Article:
You can no longer claim allowances on a Form W-4 – the form changed in 2020. You can still reduce the amount of taxes withheld from your paycheck by claiming dependents or other deductions, explains TurboTax.
Reviewing the changes to the W-4 and learning whether or not you need to update yours will help you make sure you don't underpay or overpay your taxes each year.
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What Is a W-4?
Employees (unlike contractors or freelancers) fill out a W-4 when they begin to work for an employer. This form tells an employer how much money they should take out of each paycheck so they can submit the correct amount of taxes to your state and the IRS for you.
Using the information from your W-4 and your payroll records, your employer will issue you a Form W-2 to help you prepare your taxes. A W-2 shows you the amount of income you earned and the deductions that were made. Your employer should get your W-2 to you by January 31.
If you are self-employed and/or receive other types of non-employee income, you might receive a Form 1099. This shows the amount of money you were paid by the issuer. These issuers do not withhold any taxes from your payments, but they do file a report to the IRS showing the money they paid you.
Read More: Choosing Head of Household When Filing Your Taxes
What Changed in 2020?
In 2020, the IRS updated Form W-4 to, among other things, eliminate allowances. Allowances allowed you to reduce your tax withholding. For example, if you were single and had no extra income besides your salary, you could claim one allowance (yourself) to reduce the amount of money taken out of each paycheck.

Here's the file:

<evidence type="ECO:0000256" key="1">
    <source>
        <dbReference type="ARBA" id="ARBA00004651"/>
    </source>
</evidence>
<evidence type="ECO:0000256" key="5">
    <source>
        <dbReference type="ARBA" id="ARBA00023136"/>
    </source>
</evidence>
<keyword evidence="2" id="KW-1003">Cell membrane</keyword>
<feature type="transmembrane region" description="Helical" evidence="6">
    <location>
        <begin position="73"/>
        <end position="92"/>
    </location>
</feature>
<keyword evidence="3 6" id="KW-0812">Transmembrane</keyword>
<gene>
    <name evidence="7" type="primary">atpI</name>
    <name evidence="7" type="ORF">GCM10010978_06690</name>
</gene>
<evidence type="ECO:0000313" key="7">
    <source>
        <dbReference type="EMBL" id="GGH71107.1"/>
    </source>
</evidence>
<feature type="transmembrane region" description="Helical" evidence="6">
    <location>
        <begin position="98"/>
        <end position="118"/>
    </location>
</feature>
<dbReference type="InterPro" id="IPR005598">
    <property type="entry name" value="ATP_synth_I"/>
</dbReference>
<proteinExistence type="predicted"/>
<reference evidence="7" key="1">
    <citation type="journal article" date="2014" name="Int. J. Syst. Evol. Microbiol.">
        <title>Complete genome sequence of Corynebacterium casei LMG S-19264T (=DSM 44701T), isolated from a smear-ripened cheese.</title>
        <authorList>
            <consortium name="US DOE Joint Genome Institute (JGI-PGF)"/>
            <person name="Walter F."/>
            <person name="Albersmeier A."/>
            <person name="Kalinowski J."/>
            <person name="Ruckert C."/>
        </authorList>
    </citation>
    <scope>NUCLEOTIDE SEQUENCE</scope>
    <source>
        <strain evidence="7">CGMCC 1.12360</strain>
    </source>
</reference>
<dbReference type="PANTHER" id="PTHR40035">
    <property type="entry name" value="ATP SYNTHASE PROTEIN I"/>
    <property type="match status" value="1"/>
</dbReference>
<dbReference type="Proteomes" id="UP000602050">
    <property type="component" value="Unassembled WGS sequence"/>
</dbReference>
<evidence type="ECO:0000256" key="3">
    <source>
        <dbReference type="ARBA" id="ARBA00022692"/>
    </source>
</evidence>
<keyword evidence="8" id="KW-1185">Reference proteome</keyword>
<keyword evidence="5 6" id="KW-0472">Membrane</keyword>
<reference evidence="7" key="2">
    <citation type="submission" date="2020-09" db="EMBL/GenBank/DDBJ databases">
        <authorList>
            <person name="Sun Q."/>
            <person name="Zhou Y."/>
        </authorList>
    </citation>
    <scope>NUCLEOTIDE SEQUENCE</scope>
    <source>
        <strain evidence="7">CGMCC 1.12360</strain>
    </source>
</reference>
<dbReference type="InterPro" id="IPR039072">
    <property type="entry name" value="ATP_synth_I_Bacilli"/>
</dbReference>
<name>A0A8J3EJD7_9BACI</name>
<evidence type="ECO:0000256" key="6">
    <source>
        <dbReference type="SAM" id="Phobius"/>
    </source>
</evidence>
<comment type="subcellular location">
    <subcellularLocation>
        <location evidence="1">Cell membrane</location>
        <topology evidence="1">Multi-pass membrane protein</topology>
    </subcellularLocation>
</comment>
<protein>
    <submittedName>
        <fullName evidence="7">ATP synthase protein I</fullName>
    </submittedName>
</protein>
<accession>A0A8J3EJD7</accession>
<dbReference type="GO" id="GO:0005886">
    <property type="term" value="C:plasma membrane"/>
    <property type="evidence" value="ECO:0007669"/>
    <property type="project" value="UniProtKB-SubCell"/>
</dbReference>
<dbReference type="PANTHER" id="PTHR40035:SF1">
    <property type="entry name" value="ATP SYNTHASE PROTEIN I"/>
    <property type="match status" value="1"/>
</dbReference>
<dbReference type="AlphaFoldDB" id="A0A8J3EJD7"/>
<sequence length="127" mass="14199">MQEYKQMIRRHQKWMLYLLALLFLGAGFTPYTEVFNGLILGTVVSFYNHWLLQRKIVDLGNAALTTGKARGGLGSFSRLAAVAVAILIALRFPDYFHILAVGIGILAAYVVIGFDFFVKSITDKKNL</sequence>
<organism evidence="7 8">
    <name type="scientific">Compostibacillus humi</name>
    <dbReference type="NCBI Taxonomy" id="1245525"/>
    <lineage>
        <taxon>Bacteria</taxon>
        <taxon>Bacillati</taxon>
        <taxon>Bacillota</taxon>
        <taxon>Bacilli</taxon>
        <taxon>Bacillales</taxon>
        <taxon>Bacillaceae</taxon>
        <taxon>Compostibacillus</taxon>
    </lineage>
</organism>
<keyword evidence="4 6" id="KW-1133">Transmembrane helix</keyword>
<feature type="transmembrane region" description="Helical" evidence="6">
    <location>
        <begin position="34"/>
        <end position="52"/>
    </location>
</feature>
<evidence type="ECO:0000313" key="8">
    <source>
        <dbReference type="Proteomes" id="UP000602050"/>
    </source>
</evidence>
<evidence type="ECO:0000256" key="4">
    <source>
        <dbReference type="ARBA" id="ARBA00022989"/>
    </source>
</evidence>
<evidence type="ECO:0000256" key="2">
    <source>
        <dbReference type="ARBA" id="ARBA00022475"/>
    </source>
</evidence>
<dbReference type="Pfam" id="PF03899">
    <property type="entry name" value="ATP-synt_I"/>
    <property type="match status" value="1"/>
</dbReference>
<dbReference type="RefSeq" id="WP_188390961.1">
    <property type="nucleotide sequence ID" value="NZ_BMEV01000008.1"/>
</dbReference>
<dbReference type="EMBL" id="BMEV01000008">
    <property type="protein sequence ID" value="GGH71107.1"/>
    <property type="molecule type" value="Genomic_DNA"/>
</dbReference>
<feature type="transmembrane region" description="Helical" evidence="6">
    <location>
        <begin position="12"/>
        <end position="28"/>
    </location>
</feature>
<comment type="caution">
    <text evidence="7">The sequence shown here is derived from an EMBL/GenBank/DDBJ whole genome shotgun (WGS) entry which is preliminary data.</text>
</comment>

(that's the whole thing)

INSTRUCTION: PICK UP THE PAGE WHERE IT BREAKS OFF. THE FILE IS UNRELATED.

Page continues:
If you were going to earn extra money (from a source besides your employer) and didn't want to take a chance on underpaying your taxes during the year, you could claim zero allowances. This would result in your employer withholding more from your taxes. If you claimed zero exemptions and overpaid your taxes for the year, you'd get a refund.
Starting in 2020, instead of allowances, you can claim certain deductions or claim qualifying dependents. Qualifying dependents are certain family members for whom you pay more than 50 percent of their expenses. Family members who qualify include minor children or disabled or ill parents.
If you are divorced, only one parent can claim these family members as dependents. Review the IRS website page to see who qualifies.
Read More: What's Different About the 2021 Child Tax Credit?
Do You Need to Update?
If you filled out a W-4 prior to 2020 and you're working for the same employer, you don't need to update this form. If your life situation has changed (for example, if you got married, got divorced, had more children or your children became adults), you can update your W-4 to have more or less in taxes taken out of your paychecks.
Check with your tax preparer or your HR department to see if you need to update your W-4. You will need to pay specific attention to Step 3, which is where you claim dependents.